This is a 16-year-old Demerara rum, aged in the tropics. It was bottled from eight barrels distilled at Enmore in 1995 and bottled in February 2011. The general consensus is that the Enmore distillery closed in 1994, however this label claims to contain rums from the “latest distillation at Enmore Plantation”, suggesting a few last batches may still have run early that year. To add to the confusion, it is unclear what the ELCR mark on the barrels refers to. The reference to this being a rum pot still is likely to be an error, and this was most likely distilled on the traditional Enmore still.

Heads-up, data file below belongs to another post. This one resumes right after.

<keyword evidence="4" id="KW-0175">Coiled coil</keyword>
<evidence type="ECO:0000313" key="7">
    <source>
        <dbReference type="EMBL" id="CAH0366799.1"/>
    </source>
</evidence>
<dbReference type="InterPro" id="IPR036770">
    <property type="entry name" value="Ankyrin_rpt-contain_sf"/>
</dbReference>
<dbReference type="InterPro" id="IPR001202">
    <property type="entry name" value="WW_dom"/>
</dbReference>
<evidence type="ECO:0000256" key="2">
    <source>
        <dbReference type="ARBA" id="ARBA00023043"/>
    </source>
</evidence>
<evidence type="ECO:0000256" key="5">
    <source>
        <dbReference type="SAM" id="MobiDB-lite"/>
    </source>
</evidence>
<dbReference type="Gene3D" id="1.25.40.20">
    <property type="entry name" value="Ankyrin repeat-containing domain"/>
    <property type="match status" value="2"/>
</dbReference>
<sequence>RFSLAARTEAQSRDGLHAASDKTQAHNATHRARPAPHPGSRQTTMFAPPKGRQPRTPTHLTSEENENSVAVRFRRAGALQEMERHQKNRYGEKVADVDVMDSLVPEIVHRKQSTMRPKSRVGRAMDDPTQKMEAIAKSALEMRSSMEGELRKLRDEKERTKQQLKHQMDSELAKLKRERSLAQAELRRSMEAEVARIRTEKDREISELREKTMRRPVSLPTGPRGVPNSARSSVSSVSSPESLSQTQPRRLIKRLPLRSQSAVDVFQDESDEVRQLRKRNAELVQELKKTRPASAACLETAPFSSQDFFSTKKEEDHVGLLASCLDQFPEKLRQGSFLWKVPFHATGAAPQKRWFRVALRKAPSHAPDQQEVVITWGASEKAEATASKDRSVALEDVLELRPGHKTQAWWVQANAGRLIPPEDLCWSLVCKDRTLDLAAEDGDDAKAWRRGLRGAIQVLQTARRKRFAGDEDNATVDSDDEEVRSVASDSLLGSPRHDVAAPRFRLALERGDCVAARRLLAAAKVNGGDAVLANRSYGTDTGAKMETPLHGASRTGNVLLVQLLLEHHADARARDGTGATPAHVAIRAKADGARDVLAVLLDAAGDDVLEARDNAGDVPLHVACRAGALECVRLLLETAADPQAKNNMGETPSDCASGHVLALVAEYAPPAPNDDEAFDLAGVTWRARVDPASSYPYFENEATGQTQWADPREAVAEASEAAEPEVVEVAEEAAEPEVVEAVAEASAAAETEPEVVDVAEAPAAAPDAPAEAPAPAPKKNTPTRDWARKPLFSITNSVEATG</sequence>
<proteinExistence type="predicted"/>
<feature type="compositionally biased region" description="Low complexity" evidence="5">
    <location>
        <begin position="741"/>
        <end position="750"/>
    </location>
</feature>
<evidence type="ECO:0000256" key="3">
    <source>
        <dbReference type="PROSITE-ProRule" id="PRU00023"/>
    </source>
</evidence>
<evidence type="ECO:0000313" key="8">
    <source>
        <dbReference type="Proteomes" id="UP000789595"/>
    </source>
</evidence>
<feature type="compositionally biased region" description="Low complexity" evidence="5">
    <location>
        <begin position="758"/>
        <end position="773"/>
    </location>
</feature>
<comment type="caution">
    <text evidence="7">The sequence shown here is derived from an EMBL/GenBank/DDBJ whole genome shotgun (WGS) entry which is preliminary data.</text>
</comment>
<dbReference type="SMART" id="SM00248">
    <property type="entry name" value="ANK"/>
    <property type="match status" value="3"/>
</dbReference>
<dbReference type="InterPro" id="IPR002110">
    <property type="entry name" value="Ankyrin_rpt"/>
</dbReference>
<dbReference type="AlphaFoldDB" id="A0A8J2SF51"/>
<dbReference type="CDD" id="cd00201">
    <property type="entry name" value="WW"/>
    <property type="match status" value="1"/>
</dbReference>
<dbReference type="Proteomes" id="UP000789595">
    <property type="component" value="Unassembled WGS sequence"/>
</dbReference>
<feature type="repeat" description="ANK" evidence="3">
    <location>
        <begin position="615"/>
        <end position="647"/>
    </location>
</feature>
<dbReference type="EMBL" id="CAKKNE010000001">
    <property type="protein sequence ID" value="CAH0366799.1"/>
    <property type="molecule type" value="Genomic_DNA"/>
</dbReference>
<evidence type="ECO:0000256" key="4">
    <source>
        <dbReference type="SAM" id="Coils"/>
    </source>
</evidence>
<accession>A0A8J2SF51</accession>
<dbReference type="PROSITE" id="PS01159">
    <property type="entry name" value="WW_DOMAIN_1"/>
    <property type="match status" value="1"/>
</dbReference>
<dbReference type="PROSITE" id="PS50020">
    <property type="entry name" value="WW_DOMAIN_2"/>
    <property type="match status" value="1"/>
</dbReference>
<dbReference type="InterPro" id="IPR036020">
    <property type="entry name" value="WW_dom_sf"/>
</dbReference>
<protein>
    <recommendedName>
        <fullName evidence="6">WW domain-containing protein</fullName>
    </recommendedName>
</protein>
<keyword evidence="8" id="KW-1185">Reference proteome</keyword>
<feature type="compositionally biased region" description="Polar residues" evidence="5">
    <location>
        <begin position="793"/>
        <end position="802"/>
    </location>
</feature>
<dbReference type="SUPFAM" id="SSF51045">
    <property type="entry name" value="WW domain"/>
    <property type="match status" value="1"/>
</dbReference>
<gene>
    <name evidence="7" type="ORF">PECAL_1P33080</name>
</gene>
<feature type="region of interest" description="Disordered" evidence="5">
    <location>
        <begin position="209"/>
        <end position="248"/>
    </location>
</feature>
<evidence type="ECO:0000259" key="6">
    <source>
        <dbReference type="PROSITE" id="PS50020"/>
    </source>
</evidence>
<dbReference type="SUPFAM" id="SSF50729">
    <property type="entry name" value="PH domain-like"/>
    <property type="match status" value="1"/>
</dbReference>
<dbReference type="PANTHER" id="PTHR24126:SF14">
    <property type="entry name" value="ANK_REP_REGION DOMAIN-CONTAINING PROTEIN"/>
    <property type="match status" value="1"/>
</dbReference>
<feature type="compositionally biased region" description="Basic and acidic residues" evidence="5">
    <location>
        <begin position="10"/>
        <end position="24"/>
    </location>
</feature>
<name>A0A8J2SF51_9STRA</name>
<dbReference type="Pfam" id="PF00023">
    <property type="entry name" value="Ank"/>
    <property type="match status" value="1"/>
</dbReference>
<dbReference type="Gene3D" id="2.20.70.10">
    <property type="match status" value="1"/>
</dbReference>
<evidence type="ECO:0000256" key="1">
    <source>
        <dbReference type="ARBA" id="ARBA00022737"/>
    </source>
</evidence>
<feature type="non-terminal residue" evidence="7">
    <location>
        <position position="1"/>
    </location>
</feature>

The Enmore Sugar Estate was founded by Edward Henry Porter in the early 19th century after he inherited and converted his father’s cotton plantation on the east bank of the Demerara River. Once one of many in the area, when the Guyanese government began nationalizing and consolidating the country’s rum production in 1974, it was one of only four left. The traditional Enmore still was the historic two-column wooden still, built in 1880. Modeled almost exactly after the first continuo still patented by Aeneas Coffey in 1832, it is constructed of Greenheart wood, originally from Guyana and is mainly used in construction of boats for its ability to stay strong while constantly wet. Wood is also suitable for distilling and removing the spirit of sulfites in the same way as copper. Enmore also received a unique wooden still when the Versailles distillery closed in 1978. When Enmore closed in 1994, both were relocated to Uitvlugt and are now in operation as “Heritage Stills” in Diamond, the last remaining rum producer in the country.